Reverend Fiona Smith
I have had the privilege of being the Chair of IF from the beginning; I am also the Minister of Ness Bank Church.
The work of IF combines the skills of my previous job as a lawyer in London and my calling to be a minister – people are at the heart of IF but we also need to ensure that we run things properly too!
I am married to Andrew and we have two teenage daughters.
I have worked in the NHS for 40 years – mostly as a GP in Inverness and finally retired completely at the end of 2018. I have enjoyed all aspects of my health work and met many fantastic people, and made a lot of friends, along that journey. It also gave me an insight into the challenges facing some people day to day and the specific issues that can impact on their well being.
I volunteer mainly in the café and very much value the opportunity to meet and work with so many people. I especially like the lively atmosphere of the sessions and the camaraderie of Inverness Foodstuff. I consider that together we have established a vibrant supportive community.
And – I am very proud to be Welsh and, despite my love of living in the Highlands for so long, still call Wales ‘Home’!
I have been involved in finance all my working life, as a Buyer in the construction industry, Financial Advisor in Pensions and Life assurance, and Stewardship Adviser for the Diocese of Norwich.
I first became involved in fundraising when our son, Stuart, was diagnosed with Muscular Dystrophy. I set up a Branch in Welwyn Garden City and went on to sit on their National Council.
I became Treasurer of the URC, then moved to Holt in Norfolk where I became Treasurer of the Anglican Church,
then Deanery Assessor and Synod member. We moved back to Scotland in 2004, and I joined Ness Bank Church.
I am now their Finance Team Leader, and served 7 years as Presbytery Treasurer. I have helped fundraise for Direct
Access Accommodation in Inverness centre, Crossroads, L’Arche, and now IF.
Twice in my life I have been unemployed and skint, so have some idea of how tough life can be, so can empathise with our clients.
|I qualified as a Mental Health Nurse in 1990 and having worked in various NHS roles, took up a homelessness|
|role with Highland Council in 2001. I now work as a Principal Housing Officer and work with a team of 15 officers|
|assessing and managing the accommodation needs for those presenting to Highland Council in Inverness.|
|The team deal with a diverse range of households many of whom have attended Inverness Foodstuff over the last|
|four years, and have been assisted with a range of complex and practical difficulties they have faced.|
|I have been involved with Inverness Foodstuff since its inception and regularly attend sessions to support the IF team.|
I believe that communities are happier, stronger and better places to live in if we recognise and value everyone
– and take part in making them work. I realised that I had time to put this into action a bit more, and got involved with Inverness Foodstuff. Having worked in housing policy for 30 years now, I’m very aware of the challenges that people face when they have nowhere settled and secure to call home. I’ve also just found out that volunteering is good for my health so that’s a bonus!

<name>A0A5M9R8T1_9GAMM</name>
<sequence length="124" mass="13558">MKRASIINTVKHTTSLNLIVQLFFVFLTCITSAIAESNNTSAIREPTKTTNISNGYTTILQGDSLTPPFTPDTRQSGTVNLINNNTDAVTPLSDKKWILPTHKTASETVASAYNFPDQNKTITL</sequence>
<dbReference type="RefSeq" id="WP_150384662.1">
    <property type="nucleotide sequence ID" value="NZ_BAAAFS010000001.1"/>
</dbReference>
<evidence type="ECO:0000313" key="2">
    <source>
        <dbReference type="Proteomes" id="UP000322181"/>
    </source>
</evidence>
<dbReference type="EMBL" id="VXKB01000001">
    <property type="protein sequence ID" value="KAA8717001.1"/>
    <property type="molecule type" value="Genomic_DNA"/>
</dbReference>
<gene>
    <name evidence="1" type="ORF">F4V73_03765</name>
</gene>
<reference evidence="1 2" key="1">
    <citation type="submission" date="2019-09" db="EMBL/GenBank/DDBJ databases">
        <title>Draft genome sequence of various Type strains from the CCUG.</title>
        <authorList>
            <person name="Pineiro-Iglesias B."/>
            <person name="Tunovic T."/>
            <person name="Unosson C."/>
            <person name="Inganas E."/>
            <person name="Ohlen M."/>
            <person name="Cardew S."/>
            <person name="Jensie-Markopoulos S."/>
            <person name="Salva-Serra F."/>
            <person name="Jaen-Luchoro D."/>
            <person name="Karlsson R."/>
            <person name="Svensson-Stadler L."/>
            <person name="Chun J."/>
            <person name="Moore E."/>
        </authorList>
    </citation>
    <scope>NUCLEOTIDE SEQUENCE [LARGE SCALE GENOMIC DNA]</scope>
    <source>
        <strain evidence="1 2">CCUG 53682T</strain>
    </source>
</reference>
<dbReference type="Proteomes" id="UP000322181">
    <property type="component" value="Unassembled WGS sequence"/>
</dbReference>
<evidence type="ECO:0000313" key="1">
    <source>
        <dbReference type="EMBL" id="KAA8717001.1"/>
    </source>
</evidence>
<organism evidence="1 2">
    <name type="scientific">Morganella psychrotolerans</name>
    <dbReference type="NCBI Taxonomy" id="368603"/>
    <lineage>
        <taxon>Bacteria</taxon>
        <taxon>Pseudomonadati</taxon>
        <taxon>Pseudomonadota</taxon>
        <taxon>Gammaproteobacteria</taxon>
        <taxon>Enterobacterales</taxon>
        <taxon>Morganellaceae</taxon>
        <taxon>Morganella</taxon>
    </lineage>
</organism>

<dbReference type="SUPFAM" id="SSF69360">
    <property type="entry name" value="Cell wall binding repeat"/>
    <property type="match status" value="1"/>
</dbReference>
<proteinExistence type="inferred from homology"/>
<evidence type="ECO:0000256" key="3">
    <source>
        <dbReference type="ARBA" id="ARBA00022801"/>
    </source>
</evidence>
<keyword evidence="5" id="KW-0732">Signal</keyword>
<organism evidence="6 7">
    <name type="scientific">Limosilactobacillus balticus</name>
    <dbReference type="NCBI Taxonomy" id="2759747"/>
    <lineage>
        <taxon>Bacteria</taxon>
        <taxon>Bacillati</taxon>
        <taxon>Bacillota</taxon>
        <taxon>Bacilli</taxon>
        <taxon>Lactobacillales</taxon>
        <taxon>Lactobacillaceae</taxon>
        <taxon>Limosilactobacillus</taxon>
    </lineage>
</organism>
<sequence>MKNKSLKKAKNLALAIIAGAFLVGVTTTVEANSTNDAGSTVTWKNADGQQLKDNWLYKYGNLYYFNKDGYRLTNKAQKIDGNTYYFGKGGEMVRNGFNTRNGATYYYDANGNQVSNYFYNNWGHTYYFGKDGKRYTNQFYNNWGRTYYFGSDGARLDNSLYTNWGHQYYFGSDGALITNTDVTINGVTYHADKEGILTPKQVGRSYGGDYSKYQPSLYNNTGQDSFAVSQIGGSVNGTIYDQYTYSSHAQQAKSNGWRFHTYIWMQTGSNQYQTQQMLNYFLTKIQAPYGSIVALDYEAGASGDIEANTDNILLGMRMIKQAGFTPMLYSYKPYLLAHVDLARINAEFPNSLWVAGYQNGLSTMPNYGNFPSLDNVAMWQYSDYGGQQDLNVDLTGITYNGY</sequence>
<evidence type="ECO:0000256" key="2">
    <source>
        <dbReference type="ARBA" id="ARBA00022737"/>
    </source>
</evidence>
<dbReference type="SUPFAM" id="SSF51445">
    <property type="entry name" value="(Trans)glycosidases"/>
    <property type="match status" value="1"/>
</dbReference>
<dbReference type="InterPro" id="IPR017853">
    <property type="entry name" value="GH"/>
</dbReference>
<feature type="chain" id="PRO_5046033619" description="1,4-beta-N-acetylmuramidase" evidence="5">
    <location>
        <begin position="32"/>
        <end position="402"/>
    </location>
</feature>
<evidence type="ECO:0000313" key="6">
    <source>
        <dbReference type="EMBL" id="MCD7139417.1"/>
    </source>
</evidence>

Iain has worked in both the voluntary sector (over 30 years) and statutory sector (15 years)
and has worked in the areas of homelessness, addictions, housing development and child care, working in Edinburgh, Highland and Honduras Central America.
Margaret grew up in Inverness and between the years 1976 – 1991 – worked as secretary, and marketing
assistant in Aberdeen, Milan, La Spezia and Zingonia.
From 1993 – 2017 – Margaret worked for Highland Council as secretary to Director of Housing, secretary to Director of Housing and Property, secretary to Director of Care and Learning
June MacLeod – Operations Manager
June Macleod has an extensive background in the Third Sector spanning more than 20 years. She is founder
and former CEO of the SHIRLIE Project, a historically successful Supported Employment Agency for those at greatest disadvantage in entering and sustaining meaningful employment.
June spent many years working in the Middle East. Since her return to the UK in 2010, June was employed by large charities Chest Heart & Stroke (Scotland) and British Red Cross before taking up the role of Chief Officer of Signpost in November 2016.
Signpost were the delivery partner of Highland Third Sector interface (HTSI) for the delivery Third-Sector support contract on behalf of Scottish Government and involved building the capacity of the Third-Sector community to become more attractive and effective partners for public service delivery. Aside from this work Signpost also directly delivered support services for those vulnerable and disadvantaged. June oversaw the delivery of the Handyperson Project and in 2018 spearheaded the development of a recovery themed community café In the City Centre (recently rebranded as ‘In This Together Café).
June was passionate in her belief this would positively impact the communities in and around Inverness, particularly for those who have an offending background, are battling addictions, or were vulnerable by age. The Café enjoyed a high-profile launch in September 2018 and continues the legacy of June’s vision.
Having recently spent a year in Northern Ireland, working with Victim Support, providing an outreach service to victims of crime in a broad geographical area, June was delighted to return to Inverness to take the offer from the Board for the post of Operations Manager with Inverness Foodstuff. Having long since been a huge advocate and admirer of the work of the charity in tackling poverty, inequality and social isolation, June feels extremely enthusiastic, excited and motivated for the future of the organisation and its many beneficiaries.